Nevertheless, thanks to a lot of enthusiasm, hard work and, of course, local talent, several memorable performances were staged – even though heavy snow made the traditional TATS dash from the Boys’ Club ‘changing room’ to the stage a feat of endurance!
“No doubt, by the high standards TATS has achieved in the meantime, this perhaps wasn’t the best show, but nostalgia is a wonderful thing,” said John.
Some of the cast of that original show are still involved, including Rosemary Gentry, Heather Claridge and John Murray. And, of course, the children of some of those early members became the next generation of TATS, including Peter Gentry, Joe Swidenbank, Vanessa Elliott and James Underwood.
The panto theme was repeated two or three times over the next few years, interspersed with plays – usually farces – and musicals. Memorable among those early shows were Annie Get Your Gun and No, No Nanette – a fine musical tradition which continues to this day.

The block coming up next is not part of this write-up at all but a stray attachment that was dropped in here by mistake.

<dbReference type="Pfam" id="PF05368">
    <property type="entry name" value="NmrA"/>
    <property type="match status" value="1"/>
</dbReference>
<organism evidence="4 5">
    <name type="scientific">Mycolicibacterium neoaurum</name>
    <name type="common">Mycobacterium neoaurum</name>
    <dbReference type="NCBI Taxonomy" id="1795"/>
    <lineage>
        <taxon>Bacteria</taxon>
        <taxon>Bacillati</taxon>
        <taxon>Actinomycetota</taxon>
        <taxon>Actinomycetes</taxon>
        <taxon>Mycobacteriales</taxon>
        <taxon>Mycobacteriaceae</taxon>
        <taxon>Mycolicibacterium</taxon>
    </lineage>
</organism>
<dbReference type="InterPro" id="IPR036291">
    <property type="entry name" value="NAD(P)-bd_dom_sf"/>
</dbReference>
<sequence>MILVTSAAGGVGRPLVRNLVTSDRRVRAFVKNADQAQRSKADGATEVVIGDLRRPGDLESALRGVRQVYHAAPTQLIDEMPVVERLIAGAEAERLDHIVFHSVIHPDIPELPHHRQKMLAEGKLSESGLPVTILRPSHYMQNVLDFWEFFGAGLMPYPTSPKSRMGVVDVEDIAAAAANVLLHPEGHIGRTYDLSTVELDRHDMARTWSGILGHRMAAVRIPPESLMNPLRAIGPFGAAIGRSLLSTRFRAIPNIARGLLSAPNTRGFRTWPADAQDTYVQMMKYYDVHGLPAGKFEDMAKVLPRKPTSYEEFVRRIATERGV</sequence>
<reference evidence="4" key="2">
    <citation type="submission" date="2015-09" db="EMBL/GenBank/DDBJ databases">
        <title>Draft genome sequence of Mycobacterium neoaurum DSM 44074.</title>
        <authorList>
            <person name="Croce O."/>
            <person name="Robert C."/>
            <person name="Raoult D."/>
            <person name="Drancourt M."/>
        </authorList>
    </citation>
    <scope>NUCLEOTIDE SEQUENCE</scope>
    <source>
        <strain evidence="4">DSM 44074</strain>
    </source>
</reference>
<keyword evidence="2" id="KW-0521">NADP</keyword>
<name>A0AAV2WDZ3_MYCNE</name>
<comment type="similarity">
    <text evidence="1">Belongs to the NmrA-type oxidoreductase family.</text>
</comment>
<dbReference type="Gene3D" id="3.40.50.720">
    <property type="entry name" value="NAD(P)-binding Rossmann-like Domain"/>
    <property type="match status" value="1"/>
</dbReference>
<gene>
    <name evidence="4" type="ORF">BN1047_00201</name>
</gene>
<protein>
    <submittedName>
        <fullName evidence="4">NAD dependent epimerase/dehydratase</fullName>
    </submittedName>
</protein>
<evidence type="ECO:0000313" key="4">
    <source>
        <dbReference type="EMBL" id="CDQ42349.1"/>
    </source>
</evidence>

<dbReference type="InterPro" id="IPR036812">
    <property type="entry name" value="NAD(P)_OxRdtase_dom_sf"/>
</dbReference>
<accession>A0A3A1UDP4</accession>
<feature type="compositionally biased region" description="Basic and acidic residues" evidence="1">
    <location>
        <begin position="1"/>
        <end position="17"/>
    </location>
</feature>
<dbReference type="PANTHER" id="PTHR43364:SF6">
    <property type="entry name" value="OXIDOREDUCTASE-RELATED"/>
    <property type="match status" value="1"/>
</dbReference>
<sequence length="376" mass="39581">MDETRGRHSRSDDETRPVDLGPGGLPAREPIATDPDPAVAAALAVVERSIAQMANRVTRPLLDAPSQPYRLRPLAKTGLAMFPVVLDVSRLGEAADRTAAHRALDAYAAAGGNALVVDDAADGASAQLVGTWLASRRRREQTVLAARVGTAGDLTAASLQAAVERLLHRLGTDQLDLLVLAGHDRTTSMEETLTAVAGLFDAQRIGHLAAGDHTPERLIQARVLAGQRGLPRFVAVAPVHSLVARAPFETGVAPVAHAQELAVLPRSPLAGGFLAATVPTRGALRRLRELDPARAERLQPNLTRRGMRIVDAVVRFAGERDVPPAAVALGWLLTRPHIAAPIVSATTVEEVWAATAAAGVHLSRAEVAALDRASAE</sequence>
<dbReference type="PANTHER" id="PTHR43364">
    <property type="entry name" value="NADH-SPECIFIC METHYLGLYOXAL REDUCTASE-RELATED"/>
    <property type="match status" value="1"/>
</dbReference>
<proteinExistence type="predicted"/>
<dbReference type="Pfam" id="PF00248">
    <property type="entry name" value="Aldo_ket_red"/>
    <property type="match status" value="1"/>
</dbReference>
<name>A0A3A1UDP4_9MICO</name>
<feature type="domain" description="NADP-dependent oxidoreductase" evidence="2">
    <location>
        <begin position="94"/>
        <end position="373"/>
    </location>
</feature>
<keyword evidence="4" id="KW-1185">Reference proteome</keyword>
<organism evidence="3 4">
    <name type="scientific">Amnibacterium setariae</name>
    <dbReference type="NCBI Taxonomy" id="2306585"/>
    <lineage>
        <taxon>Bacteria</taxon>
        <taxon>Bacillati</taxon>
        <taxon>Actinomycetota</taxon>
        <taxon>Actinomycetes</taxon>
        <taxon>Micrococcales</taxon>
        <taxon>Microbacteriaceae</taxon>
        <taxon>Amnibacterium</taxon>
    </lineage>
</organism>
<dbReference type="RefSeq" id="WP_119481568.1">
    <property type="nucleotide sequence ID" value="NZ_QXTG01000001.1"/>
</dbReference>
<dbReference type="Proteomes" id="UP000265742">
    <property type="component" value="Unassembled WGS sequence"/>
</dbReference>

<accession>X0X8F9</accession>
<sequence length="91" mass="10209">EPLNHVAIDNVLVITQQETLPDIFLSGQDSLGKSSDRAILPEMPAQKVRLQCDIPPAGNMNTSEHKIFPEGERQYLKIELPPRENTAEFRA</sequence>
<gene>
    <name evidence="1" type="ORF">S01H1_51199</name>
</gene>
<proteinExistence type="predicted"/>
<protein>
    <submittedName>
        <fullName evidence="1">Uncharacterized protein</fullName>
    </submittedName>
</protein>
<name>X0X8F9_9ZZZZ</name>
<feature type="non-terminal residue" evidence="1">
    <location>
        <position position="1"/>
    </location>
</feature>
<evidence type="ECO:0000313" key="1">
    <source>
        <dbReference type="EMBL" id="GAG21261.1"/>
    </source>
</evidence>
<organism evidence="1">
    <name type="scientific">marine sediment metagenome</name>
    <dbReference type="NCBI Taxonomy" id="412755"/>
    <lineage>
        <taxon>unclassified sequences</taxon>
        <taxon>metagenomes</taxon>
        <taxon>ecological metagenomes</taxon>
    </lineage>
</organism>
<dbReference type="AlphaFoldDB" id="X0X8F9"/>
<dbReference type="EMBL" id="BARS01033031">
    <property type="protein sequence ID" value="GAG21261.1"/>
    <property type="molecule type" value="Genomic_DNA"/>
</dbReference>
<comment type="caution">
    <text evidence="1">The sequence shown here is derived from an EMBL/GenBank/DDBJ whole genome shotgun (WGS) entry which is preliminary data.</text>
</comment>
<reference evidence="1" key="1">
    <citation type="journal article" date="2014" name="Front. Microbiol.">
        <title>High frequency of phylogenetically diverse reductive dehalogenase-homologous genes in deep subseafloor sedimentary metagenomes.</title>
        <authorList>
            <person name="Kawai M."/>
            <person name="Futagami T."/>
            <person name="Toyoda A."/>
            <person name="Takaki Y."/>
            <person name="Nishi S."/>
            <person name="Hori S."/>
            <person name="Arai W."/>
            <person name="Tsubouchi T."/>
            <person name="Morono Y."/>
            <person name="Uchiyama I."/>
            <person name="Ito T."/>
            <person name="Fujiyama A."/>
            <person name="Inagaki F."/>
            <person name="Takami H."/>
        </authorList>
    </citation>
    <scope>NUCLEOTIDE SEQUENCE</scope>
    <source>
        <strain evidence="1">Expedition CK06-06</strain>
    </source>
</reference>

There were also some memorable Old Time Musical Halls, usually MC’d by early TATS stalwart Keith Homer. And some of the shows were even considered good enough to “go on tour”, with Haebus Corpus being performed in Bletchley and Milton Keynes and a music hall put on in Lavendon.
TATS achieved what some still regard as its greatest triumph in 1986 when it became the first amateur group to produce Blood Brothers. Other highlights of the 1980s included Grease, Cabaret and Accrington Pals.
The ability to stage these ambitious shows was made possible by an influx of new talent to the society, both as performers and directors, including Sarah Swidenbank (and family), Glynis Hopkins (now Northwood) and Rob Puckett.